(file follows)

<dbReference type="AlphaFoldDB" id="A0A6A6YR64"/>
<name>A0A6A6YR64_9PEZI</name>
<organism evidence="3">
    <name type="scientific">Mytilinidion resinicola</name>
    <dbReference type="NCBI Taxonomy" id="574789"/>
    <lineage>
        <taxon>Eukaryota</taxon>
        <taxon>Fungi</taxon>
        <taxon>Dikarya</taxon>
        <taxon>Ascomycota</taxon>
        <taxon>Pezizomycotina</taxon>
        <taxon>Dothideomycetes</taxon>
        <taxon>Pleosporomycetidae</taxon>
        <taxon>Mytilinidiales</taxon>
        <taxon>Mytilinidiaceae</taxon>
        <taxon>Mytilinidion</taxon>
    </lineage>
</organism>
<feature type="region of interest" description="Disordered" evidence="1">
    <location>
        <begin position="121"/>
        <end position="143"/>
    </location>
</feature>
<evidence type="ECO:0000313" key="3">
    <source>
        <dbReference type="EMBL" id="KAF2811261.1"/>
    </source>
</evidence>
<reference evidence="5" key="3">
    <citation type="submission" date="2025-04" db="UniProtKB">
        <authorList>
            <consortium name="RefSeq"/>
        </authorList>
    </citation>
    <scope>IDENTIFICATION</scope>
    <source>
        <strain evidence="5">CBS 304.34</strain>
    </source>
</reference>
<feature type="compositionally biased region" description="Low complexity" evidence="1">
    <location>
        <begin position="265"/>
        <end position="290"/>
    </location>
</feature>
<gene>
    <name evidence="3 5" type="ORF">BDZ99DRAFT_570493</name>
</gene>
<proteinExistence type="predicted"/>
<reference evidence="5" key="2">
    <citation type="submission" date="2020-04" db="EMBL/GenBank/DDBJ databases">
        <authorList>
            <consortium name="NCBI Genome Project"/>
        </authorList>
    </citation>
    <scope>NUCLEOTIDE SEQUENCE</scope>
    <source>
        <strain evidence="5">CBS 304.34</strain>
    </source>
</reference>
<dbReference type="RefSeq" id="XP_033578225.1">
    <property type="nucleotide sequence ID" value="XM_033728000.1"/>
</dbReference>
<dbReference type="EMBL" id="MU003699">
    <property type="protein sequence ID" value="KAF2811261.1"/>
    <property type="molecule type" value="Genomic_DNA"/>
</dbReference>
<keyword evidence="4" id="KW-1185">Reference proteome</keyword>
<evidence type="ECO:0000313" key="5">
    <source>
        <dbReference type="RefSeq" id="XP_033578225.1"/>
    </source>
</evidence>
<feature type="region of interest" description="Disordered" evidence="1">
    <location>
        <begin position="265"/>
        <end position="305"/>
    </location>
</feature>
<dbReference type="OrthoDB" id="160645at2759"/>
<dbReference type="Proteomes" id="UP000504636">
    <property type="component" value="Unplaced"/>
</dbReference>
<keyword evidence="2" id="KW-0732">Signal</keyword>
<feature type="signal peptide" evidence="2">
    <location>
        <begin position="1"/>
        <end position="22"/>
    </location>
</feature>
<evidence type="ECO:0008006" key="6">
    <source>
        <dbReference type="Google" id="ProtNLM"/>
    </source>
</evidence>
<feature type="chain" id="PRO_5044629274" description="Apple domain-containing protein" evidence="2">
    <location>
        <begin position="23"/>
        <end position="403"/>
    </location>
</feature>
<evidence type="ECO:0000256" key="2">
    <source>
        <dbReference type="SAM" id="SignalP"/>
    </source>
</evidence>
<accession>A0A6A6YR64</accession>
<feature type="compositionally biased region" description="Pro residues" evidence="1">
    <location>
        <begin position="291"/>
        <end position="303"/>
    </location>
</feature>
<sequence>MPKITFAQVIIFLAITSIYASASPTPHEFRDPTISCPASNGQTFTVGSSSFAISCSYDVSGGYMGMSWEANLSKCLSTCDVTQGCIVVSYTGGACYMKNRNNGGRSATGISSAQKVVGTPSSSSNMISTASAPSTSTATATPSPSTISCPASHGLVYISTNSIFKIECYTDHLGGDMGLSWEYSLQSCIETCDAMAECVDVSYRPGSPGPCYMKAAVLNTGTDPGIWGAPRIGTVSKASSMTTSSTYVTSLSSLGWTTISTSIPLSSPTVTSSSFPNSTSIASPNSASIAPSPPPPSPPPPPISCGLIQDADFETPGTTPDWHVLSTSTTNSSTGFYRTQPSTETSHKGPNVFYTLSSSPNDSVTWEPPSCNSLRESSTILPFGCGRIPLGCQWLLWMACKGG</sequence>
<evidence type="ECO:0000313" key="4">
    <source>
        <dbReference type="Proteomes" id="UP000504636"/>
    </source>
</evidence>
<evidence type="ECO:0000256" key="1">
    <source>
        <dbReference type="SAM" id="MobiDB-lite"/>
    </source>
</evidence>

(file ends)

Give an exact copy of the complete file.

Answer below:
<dbReference type="AlphaFoldDB" id="A0A6A6YR64"/>
<name>A0A6A6YR64_9PEZI</name>
<organism evidence="3">
    <name type="scientific">Mytilinidion resinicola</name>
    <dbReference type="NCBI Taxonomy" id="574789"/>
    <lineage>
        <taxon>Eukaryota</taxon>
        <taxon>Fungi</taxon>
        <taxon>Dikarya</taxon>
        <taxon>Ascomycota</taxon>
        <taxon>Pezizomycotina</taxon>
        <taxon>Dothideomycetes</taxon>
        <taxon>Pleosporomycetidae</taxon>
        <taxon>Mytilinidiales</taxon>
        <taxon>Mytilinidiaceae</taxon>
        <taxon>Mytilinidion</taxon>
    </lineage>
</organism>
<feature type="region of interest" description="Disordered" evidence="1">
    <location>
        <begin position="121"/>
        <end position="143"/>
    </location>
</feature>
<evidence type="ECO:0000313" key="3">
    <source>
        <dbReference type="EMBL" id="KAF2811261.1"/>
    </source>
</evidence>
<reference evidence="5" key="3">
    <citation type="submission" date="2025-04" db="UniProtKB">
        <authorList>
            <consortium name="RefSeq"/>
        </authorList>
    </citation>
    <scope>IDENTIFICATION</scope>
    <source>
        <strain evidence="5">CBS 304.34</strain>
    </source>
</reference>
<feature type="compositionally biased region" description="Low complexity" evidence="1">
    <location>
        <begin position="265"/>
        <end position="290"/>
    </location>
</feature>
<gene>
    <name evidence="3 5" type="ORF">BDZ99DRAFT_570493</name>
</gene>
<proteinExistence type="predicted"/>
<reference evidence="5" key="2">
    <citation type="submission" date="2020-04" db="EMBL/GenBank/DDBJ databases">
        <authorList>
            <consortium name="NCBI Genome Project"/>
        </authorList>
    </citation>
    <scope>NUCLEOTIDE SEQUENCE</scope>
    <source>
        <strain evidence="5">CBS 304.34</strain>
    </source>
</reference>
<dbReference type="RefSeq" id="XP_033578225.1">
    <property type="nucleotide sequence ID" value="XM_033728000.1"/>
</dbReference>
<dbReference type="EMBL" id="MU003699">
    <property type="protein sequence ID" value="KAF2811261.1"/>
    <property type="molecule type" value="Genomic_DNA"/>
</dbReference>
<keyword evidence="4" id="KW-1185">Reference proteome</keyword>
<evidence type="ECO:0000313" key="5">
    <source>
        <dbReference type="RefSeq" id="XP_033578225.1"/>
    </source>
</evidence>
<feature type="region of interest" description="Disordered" evidence="1">
    <location>
        <begin position="265"/>
        <end position="305"/>
    </location>
</feature>
<dbReference type="OrthoDB" id="160645at2759"/>
<dbReference type="Proteomes" id="UP000504636">
    <property type="component" value="Unplaced"/>
</dbReference>
<keyword evidence="2" id="KW-0732">Signal</keyword>
<feature type="signal peptide" evidence="2">
    <location>
        <begin position="1"/>
        <end position="22"/>
    </location>
</feature>
<evidence type="ECO:0008006" key="6">
    <source>
        <dbReference type="Google" id="ProtNLM"/>
    </source>
</evidence>
<feature type="chain" id="PRO_5044629274" description="Apple domain-containing protein" evidence="2">
    <location>
        <begin position="23"/>
        <end position="403"/>
    </location>
</feature>
<evidence type="ECO:0000256" key="2">
    <source>
        <dbReference type="SAM" id="SignalP"/>
    </source>
</evidence>
<accession>A0A6A6YR64</accession>
<feature type="compositionally biased region" description="Pro residues" evidence="1">
    <location>
        <begin position="291"/>
        <end position="303"/>
    </location>
</feature>
<sequence>MPKITFAQVIIFLAITSIYASASPTPHEFRDPTISCPASNGQTFTVGSSSFAISCSYDVSGGYMGMSWEANLSKCLSTCDVTQGCIVVSYTGGACYMKNRNNGGRSATGISSAQKVVGTPSSSSNMISTASAPSTSTATATPSPSTISCPASHGLVYISTNSIFKIECYTDHLGGDMGLSWEYSLQSCIETCDAMAECVDVSYRPGSPGPCYMKAAVLNTGTDPGIWGAPRIGTVSKASSMTTSSTYVTSLSSLGWTTISTSIPLSSPTVTSSSFPNSTSIASPNSASIAPSPPPPSPPPPPISCGLIQDADFETPGTTPDWHVLSTSTTNSSTGFYRTQPSTETSHKGPNVFYTLSSSPNDSVTWEPPSCNSLRESSTILPFGCGRIPLGCQWLLWMACKGG</sequence>
<evidence type="ECO:0000313" key="4">
    <source>
        <dbReference type="Proteomes" id="UP000504636"/>
    </source>
</evidence>
<evidence type="ECO:0000256" key="1">
    <source>
        <dbReference type="SAM" id="MobiDB-lite"/>
    </source>
</evidence>